None of this does anything but fan Phil’s resentment towards Rose. The director hands Phil the piano as a weapon to ruthlessly—and efficiently—castrate her confidence and persona as effectively as he does bulls on the ranch. There, he uses a knife. Here, his nifty banjo-playing skills do the job. In both cases, he doesn’t use gloves. In what is a first directional turn in the story, he bombs her shaky piano performance in front of the governor (Keith Carradine) and the senior Burbanks. Pushed to shame, Rose finds solace—and liquid courage—in the, well, liquid. When Peter returns from his medical school, he finds her in a sputtering state of anxious stupor.
With Phil relentlessly training his snarls at Peter and his mother, it dawns upon you that the boy’s made up of some indeterminate determination. Unlike during their first meeting at the inn, he doesn’t sniffle or snivel. Exposure to college and the dorm life seems to have done him good: he’s made a new friend too. In another turning point, Peter walks across a hooting and derisive line of cowhands, them mocking his feminine stride, him seemingly insulated inside his own quiet confidence now, and he walks back the same way. At this point, there’s a shift in relationships, and the balance teeters toward an unknown equilibrium that simmers on sparks of erotic energy. (There’s another critical directional shift later in the barn, the director employing a 180-degree dolly shot.)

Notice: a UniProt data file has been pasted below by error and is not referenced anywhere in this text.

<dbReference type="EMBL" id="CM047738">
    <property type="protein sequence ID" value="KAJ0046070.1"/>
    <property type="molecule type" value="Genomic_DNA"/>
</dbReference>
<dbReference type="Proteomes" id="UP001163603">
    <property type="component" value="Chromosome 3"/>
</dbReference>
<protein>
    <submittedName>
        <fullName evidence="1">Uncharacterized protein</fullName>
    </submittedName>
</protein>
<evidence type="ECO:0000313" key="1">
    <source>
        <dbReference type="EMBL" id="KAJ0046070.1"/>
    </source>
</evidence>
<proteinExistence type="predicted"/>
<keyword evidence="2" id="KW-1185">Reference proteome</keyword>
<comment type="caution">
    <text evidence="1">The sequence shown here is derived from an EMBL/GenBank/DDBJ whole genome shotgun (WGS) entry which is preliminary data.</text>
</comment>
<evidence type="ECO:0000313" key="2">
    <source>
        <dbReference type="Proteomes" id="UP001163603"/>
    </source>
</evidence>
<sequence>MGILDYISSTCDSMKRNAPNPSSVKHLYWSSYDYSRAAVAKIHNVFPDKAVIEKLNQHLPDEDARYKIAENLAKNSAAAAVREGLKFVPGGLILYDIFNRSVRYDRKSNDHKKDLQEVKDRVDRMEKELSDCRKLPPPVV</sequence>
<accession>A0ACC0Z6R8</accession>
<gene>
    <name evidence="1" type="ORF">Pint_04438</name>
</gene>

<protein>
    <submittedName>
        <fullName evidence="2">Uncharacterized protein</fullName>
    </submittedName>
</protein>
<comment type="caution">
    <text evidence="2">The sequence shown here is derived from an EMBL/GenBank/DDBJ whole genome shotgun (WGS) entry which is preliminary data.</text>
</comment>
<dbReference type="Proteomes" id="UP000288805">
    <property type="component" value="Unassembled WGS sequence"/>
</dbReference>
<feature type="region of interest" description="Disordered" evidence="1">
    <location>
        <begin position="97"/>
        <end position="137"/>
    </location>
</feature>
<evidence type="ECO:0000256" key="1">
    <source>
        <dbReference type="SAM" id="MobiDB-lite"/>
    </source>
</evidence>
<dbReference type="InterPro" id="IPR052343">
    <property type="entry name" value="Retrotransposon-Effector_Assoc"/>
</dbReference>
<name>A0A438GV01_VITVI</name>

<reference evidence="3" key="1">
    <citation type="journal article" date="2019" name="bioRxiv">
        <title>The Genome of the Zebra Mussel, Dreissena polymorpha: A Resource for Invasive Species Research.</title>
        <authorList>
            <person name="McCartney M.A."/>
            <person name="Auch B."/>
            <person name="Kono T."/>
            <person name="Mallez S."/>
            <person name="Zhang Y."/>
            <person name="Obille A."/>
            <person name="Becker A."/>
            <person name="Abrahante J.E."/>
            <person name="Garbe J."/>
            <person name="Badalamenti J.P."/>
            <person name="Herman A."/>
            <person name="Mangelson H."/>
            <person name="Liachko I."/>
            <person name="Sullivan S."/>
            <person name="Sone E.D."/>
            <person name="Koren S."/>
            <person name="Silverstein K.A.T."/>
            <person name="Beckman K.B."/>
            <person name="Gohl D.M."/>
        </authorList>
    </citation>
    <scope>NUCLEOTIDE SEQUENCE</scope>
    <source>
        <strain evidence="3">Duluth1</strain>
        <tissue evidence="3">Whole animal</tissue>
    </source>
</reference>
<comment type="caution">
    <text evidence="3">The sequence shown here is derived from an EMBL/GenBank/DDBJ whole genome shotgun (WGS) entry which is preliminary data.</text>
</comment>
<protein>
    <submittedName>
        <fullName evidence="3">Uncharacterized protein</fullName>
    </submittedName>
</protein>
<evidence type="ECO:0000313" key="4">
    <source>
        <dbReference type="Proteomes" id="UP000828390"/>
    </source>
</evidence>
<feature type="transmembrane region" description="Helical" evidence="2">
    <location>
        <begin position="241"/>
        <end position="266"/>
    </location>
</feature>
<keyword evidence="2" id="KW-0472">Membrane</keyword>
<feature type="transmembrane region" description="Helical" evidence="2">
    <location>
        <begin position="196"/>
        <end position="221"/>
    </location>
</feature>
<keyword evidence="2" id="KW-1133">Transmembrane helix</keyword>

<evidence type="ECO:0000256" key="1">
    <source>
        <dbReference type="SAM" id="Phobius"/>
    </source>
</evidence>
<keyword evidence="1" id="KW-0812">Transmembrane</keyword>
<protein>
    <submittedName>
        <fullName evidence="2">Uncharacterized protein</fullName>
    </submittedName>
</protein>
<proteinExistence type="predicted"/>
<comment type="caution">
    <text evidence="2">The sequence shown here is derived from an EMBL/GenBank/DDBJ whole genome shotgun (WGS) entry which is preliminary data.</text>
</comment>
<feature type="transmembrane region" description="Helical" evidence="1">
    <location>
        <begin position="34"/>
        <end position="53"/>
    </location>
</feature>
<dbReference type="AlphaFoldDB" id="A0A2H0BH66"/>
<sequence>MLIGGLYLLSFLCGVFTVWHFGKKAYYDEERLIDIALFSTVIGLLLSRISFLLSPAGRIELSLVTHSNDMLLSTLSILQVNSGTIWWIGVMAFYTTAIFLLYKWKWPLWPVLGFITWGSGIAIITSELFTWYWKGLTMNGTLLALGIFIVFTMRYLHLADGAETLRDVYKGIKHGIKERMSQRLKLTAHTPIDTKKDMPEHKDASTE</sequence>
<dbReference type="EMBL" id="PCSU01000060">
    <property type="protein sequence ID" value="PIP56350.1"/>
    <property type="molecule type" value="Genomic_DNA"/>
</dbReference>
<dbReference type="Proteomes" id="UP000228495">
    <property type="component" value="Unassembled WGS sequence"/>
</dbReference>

Director Jane Campion, who also wrote the screenplay, turns the very concept of a macho western on its head, adding layers of sexual identities and pasts that lead to preferences contrary to the idea of poster cowboys. But there are other layers in a state of sludgy motion too. Of how repressing one’s orientation brews toxicity, boiling and fuming, as the human pores turn into a chimney of spewing violence and hate. If it doesn’t throw it all out, it remains inside, slowly corroding the vessel bearing the burden. Expounding on the movie’s title—from Psalm 22 of the Book of Psalms—would in itself be a spoiler, but there’s yet another layer of the underdogs and the alpha dog forces that relentlessly undermine the former. There’s also a reason only Peter and Phil can figure out the formation on the distant mountains. Like reacts to like.